How to Become an FBI Agent
The Federal Bureau of Investigation (FBI) is a branch of the Department of Justice, and is the main U.S. crime investigators. The function of the FBI is to enforce U.S. laws, defend the country against any threat – foreign or domestic – and to provide support for other law enforcement agencies. Because the FBI may investigate crimes related to over 200 categories federal law, FBI agents tend to specialize in a particular area.
FBI agents often conduct surveillance activities, such as monitoring wire-tapping or working undercover. They may be involved in the investigation of large-scale criminal activities such as organized crime, drug trafficking, terrorism, and cybercrime. Additionally, the FBI is involved in investigating incidents such as airplane hijackings and terrorist threats.
Undoubtedly, the job of FBI agent is very stressful; although the scheduled workweek might be 40 hours, many work more than that. Further, agents may be often placed in atypical situations, including dealing with people in traumatic situations and crime scenes that are grisly and involve death.
Become an FBI Agent: Education and Other Requirements
To become an FBI Agent, a candidate must possess the right education, background, mental and physical constitution. The minimum education requirement for someone interested in becoming an FBI agent is a bachelor’s degree in a related field. Many agents have studied criminal justice, political science, or business, and some of them have completed a law degree. Prospective FBI agents must have an bachelor’s degree and three years of related work experience, or an advanced degree (master’s degree or higher) and two years of related work experience. The FBI considers applicants’ fluency in a foreign language as a particular strength. In addition to education and work experience, people who are interested in becoming an FBI agent should be physically fit, have a strong mental attitude, be willing to be placed in dangerous situations, and be committed to the enforcement of laws and protecting people. Often, the FBI requires its agents to either relocate to another city or to travel extensively.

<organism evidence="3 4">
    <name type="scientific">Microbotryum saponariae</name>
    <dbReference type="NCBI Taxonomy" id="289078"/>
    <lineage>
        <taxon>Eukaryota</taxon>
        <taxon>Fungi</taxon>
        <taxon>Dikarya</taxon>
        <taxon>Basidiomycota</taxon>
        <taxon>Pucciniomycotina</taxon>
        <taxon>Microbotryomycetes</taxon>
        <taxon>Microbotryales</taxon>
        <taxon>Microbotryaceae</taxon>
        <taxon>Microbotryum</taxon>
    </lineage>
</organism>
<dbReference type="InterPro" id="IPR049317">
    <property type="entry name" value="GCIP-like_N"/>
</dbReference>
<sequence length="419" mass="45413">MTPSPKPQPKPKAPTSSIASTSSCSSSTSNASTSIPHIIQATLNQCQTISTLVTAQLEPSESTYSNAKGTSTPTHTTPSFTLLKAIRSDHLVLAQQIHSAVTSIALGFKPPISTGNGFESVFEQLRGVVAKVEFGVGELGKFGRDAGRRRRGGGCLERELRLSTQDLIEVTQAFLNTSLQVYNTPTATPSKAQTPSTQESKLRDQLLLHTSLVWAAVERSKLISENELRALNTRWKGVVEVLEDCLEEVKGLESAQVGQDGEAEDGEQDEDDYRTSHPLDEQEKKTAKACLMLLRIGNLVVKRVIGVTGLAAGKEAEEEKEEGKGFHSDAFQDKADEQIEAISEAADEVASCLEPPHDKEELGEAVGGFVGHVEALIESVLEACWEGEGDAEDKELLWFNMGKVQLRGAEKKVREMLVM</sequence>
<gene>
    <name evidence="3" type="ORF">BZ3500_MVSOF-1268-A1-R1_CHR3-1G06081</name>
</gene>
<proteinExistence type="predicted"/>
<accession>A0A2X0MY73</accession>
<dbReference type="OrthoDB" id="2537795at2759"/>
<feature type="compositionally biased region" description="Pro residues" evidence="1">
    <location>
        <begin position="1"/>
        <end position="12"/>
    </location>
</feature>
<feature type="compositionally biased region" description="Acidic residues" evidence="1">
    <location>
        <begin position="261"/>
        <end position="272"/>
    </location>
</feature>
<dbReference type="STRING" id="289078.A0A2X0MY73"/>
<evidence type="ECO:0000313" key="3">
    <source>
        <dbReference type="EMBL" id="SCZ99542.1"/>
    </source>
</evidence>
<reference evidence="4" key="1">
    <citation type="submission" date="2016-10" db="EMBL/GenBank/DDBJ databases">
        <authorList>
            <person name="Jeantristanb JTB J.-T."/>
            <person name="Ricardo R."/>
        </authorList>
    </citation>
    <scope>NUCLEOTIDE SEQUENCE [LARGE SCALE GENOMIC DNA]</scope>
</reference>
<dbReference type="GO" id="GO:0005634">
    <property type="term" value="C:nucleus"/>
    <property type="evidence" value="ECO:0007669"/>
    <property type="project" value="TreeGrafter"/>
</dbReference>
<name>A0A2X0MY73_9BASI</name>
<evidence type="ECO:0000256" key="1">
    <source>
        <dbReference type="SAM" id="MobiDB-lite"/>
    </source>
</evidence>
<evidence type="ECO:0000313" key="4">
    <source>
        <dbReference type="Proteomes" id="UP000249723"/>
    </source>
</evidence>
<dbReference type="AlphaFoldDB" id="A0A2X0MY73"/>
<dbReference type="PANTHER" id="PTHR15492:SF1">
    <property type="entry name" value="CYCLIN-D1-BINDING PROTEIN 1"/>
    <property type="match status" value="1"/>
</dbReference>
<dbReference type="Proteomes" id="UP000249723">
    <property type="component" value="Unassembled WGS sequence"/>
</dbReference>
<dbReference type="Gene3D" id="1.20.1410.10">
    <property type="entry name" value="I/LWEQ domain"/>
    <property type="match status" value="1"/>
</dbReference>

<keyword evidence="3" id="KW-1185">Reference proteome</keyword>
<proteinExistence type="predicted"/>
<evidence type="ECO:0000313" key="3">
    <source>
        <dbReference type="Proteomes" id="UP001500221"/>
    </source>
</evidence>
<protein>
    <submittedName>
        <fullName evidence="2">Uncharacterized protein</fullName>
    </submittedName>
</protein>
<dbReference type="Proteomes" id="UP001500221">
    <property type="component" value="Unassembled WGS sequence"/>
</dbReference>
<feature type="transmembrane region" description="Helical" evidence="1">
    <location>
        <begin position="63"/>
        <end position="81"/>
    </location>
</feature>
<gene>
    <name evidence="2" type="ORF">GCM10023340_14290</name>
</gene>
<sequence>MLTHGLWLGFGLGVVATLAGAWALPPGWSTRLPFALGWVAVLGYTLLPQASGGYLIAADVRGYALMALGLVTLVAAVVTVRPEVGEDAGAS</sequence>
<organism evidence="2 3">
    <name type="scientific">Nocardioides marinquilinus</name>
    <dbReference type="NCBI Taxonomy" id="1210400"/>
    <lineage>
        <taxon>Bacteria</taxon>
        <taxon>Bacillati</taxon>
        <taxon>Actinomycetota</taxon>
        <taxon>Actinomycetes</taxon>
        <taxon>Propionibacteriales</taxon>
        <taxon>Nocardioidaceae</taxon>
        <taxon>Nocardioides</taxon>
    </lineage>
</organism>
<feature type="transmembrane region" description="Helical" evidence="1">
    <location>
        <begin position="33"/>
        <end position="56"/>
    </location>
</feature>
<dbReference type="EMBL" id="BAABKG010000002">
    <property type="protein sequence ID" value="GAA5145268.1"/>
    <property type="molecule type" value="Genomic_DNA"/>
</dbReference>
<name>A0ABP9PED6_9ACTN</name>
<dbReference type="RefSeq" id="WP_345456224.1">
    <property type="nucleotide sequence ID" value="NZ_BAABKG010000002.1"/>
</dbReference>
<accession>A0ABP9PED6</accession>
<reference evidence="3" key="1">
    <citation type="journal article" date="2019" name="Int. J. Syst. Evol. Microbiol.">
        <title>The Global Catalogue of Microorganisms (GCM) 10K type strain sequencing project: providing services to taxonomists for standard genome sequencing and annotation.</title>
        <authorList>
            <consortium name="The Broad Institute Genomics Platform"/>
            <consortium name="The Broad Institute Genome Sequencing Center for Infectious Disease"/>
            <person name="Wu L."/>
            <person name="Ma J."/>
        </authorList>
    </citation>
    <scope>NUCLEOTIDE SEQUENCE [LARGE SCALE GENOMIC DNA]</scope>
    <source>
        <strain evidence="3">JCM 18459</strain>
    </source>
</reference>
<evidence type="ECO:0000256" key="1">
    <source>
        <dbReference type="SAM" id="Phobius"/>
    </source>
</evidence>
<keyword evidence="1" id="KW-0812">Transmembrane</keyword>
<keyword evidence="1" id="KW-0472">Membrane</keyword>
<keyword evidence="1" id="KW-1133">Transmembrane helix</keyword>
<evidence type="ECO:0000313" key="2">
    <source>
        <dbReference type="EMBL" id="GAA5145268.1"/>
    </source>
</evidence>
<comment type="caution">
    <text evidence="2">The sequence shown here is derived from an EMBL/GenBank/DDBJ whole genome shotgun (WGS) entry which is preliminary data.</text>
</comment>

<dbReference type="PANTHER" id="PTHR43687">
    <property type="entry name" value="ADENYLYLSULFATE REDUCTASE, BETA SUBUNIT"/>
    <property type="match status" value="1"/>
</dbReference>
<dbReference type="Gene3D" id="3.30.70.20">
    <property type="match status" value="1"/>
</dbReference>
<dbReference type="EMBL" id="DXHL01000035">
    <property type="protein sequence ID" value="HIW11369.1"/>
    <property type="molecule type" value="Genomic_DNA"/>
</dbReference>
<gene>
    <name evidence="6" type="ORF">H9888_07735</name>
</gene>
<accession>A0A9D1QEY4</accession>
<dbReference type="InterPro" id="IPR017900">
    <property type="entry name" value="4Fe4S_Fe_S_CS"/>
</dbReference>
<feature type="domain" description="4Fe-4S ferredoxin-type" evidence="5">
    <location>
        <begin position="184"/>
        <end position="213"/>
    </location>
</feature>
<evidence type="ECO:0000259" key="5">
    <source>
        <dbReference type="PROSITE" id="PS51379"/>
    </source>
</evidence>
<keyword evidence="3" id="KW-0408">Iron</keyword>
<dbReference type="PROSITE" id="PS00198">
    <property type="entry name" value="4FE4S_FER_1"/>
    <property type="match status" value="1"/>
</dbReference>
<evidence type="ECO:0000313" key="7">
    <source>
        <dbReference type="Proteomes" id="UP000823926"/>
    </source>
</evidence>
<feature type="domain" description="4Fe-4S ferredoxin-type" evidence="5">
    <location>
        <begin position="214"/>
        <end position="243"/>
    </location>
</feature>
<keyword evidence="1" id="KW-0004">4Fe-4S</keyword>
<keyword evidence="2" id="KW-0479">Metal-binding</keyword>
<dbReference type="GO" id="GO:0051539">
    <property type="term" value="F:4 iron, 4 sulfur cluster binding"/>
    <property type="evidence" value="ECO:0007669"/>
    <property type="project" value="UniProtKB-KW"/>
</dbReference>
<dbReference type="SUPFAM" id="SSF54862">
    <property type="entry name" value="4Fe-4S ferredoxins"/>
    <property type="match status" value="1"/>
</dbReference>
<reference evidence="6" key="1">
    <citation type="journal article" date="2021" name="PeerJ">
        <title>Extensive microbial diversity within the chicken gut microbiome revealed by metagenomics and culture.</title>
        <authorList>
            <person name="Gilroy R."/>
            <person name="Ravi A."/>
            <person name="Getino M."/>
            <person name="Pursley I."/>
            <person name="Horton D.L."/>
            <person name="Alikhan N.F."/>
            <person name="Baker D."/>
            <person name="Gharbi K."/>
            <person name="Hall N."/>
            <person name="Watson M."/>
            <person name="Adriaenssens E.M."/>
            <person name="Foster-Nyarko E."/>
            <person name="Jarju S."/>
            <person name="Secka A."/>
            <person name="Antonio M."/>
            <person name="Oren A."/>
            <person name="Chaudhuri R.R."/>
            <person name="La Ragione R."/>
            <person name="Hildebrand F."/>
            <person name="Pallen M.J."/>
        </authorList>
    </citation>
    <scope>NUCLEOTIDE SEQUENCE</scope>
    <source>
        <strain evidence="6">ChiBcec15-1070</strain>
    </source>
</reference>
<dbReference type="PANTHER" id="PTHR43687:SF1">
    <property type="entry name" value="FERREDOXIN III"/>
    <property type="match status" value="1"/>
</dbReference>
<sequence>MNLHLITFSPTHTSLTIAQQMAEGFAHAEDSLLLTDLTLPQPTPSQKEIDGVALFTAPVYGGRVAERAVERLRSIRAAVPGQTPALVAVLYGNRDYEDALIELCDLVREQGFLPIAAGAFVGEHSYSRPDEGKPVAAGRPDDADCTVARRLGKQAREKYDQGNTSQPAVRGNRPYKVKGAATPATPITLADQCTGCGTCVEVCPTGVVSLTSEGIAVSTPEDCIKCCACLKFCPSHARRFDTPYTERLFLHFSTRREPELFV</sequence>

Applicants who desire to be an FBI agent are required to consent to a thorough background check and to polygraph tests. As with any job, applicants participate in interviews and have their references checked. FBI jobs require a security clearance, and there may be additional requirements for that.
FBI Salary & Benefits
The pay range for FBI agents starts at around $50,000 for an agent who is in training. After they finish their training program and are assigned their first case, their pay jumps to between $60,000 and $70,000, depending on what area of the country they are serving. For agents who stay with the FBI a long time, they reach the status of “senior agent”, and may earn as much as $120,000 per year. In addition to their salary, FBI agents receive benefits including health insurance, retirement benefits, and paid vacations and holidays.
FBI Training at FBI Academy
Once you are accepted as a new agent, you attend a 21-week training course at the FBI Academy in Virginia.
FBI & Law Enforcement Related Degrees from Accredited Schools
- BS - Homeland Security
- MS - Homeland Security
- MS - Criminal Justice
American InterContinental University Online
- Bachelor's of Science in Criminal Justice - Law Enforcement
- Bachelor's - Homeland Security and Crisis Management
- Associate's (AABA) - Criminal Justice Administration
- Criminal Justice, BA
- Criminal Justice, AA
- Legal Studies, BA (Online)
- MS - Criminal Justice
- BS - Criminal Justice
Colorado Technical University Online
- Masters of Science in Management in Homeland Security
- Bachelor of Science in Criminal Justice
- Bachelor of Science in Criminal Justice: Human Services
- BS in Criminal Justice
- AA in Criminal Justice
- Masters in Criminal Justice: Command College
California University of Pennsylvania
- Master of Science in Legal Studies: Homeland Security
- Master of Science in Legal Studies: Criminal Justice
- MA in Social Science (Applied Criminology)
Page Edited by Charles Sipe.